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If your existing mortgage is backed by the government, you may be entitled to refinance under a “streamline refinance” program. These cut both the time and the paperwork required, and often make it much easier to get approved because some ignore your employment status, the current market value of your home and your credit score and report.
If you have a mortgage provided under any of the following government-backed programs, read on to discover the benefits offered by a streamline refinancing and to learn about some of the rules and restrictions that surround them:
Please note that, just because the government (which guarantees the loans) sets eligibility rules, that doesn’t mean that every lender (which puts up the money) has to accept them. Lenders are entitled to impose their own eligibility criteria, and your existing one may be stricter than others. Don’t despair. Simply shop around for a lender that’s more comfortable with your personal circumstances.
If you currently have an FHA loan, and want to cut your monthly payments by refinancing to a lower rate, you may benefit from this streamline program. Among its major attractions, which generally apply:
The VA calls a mortgage refinanced under its streamline program an “Interest Rate Reduction Refinance Loan” (IRRRL), and it’s sometimes referred to as a VA-to-VA refinance or loan. In some ways, the offering is similar to the FHA’s (see above for details), including:
However, the VA’s program differs from the FHA one in some important respects:
A new streamlined version of the Home Affordable Refinance Program is due to be launched in October 2017. In the meantime, the existing program has been extended to fill the gap.
The big hurdle with HARP is that it applies only to mortgages guaranteed by Fannie Mae and Freddie Mac. But keep reading, because many homeowners don’t know their loan is guaranteed by one of those, they don’t realize their original lender may have sold on their mortgage in a secondary market. In fact, it doesn’t matter from whom you originally borrowed or what logos are on your mortgage statements, you can only tell whether yours qualifies for HARP by checking. You can do so by using the online look-up tools on Fannie’s website and Freddie’s website – and you must use BOTH to be sure. Another requirement is that your mortgage was originated on or before May 31, 2009.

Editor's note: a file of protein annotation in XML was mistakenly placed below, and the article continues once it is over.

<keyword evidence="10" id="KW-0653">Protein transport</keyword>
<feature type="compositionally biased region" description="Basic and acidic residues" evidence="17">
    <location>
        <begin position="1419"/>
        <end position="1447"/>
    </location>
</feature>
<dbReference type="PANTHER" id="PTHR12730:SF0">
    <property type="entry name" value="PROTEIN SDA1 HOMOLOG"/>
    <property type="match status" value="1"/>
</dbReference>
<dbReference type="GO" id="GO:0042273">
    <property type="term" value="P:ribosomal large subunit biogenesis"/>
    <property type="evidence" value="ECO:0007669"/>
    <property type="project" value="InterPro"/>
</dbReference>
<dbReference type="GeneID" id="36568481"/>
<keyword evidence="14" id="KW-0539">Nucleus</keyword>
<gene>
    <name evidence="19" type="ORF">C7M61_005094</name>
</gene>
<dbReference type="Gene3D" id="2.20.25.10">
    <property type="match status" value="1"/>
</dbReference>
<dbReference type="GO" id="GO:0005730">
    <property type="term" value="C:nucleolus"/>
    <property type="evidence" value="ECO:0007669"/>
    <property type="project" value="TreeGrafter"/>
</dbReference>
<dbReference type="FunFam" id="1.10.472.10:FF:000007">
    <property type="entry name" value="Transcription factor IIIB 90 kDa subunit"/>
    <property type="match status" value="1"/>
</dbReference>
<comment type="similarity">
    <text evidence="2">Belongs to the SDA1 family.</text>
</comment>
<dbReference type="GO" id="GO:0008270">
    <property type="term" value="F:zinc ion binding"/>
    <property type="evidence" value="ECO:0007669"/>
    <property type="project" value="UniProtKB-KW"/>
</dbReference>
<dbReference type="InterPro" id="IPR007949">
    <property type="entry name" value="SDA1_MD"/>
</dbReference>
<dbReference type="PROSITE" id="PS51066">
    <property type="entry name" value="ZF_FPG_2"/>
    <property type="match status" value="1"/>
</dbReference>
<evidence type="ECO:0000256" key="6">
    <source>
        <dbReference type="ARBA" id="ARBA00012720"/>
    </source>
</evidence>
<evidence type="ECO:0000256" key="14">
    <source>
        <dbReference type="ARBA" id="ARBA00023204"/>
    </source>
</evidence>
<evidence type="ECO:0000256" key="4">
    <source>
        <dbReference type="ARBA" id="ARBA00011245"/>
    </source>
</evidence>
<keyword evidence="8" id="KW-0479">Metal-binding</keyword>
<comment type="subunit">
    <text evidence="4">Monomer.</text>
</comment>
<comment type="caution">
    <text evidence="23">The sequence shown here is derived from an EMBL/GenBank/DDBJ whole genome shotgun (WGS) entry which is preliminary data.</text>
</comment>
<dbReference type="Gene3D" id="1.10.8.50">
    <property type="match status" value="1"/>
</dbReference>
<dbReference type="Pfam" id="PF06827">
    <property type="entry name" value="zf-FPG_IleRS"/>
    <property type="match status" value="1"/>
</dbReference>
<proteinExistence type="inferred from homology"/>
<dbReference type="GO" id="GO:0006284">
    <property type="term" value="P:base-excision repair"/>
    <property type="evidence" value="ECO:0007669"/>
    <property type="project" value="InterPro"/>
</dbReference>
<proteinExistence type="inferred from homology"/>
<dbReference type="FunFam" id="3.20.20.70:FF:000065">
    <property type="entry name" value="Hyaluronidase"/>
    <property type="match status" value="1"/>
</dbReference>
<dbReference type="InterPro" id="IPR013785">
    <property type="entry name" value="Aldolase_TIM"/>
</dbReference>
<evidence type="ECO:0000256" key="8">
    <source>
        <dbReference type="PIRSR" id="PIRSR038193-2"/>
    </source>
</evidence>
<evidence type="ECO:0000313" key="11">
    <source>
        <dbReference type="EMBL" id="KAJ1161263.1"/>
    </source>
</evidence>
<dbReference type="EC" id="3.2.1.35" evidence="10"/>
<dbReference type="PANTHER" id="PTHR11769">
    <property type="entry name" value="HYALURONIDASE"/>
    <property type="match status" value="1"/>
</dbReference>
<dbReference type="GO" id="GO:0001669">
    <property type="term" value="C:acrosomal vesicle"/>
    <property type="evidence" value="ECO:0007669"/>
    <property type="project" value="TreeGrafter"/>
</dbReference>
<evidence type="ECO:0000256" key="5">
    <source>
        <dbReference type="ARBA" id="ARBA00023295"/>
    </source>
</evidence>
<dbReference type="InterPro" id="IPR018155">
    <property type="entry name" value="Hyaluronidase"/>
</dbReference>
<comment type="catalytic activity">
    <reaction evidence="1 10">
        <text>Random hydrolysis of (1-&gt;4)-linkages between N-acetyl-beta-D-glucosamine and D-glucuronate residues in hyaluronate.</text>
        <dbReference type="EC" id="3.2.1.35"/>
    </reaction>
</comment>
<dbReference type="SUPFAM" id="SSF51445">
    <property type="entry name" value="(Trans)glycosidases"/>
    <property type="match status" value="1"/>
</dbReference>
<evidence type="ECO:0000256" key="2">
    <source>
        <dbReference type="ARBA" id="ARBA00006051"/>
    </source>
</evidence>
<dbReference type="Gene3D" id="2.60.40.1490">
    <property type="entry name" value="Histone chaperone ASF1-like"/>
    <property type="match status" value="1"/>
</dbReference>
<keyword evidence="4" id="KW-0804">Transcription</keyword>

HARP exists to help those who have little or no “equity” in their homes. Equity is the difference between the amount you owe on your mortgage today and the current market value of your home. So if your home’s worth $100,000 and your mortgage balance is $120,000 you have negative equity, which is often called being “underwater” or “upside down.” In that case, your loan-to-value (LTV) ratio is 120 percent, because you determine your LTV by dividing your mortgage balance by your home’s value by your mortgage balance and moving the decimal point a couple of places to the right.
That’s not a problem with HARP. In fact, you won’t be eligible if your LTV is lower than 80 percent. And, there’s no fixed cap on how high your LTV can be. So even if you owe twice as much or more on your mortgage than your home is worth, you may still qualify.
But first you have to meet some further eligibility criteria:
As the official HARP website suggests, “Even if you applied for HARP refinancing before and were declined, look into it again. With expanded requirements, more people are now eligible.”
Like other streamlined programs, this United States Department of Agriculture offering allows you to refinance your loan with minimum cost, fuss and bother. You won’t need an appraisal (unless you’ve received subsidy during your loan term), provide a credit report or undergo a debt-to-income calculation. And you can roll up the guarantee fee and other eligible closing costs in your new mortgage.
However, there are some eligibility criteria: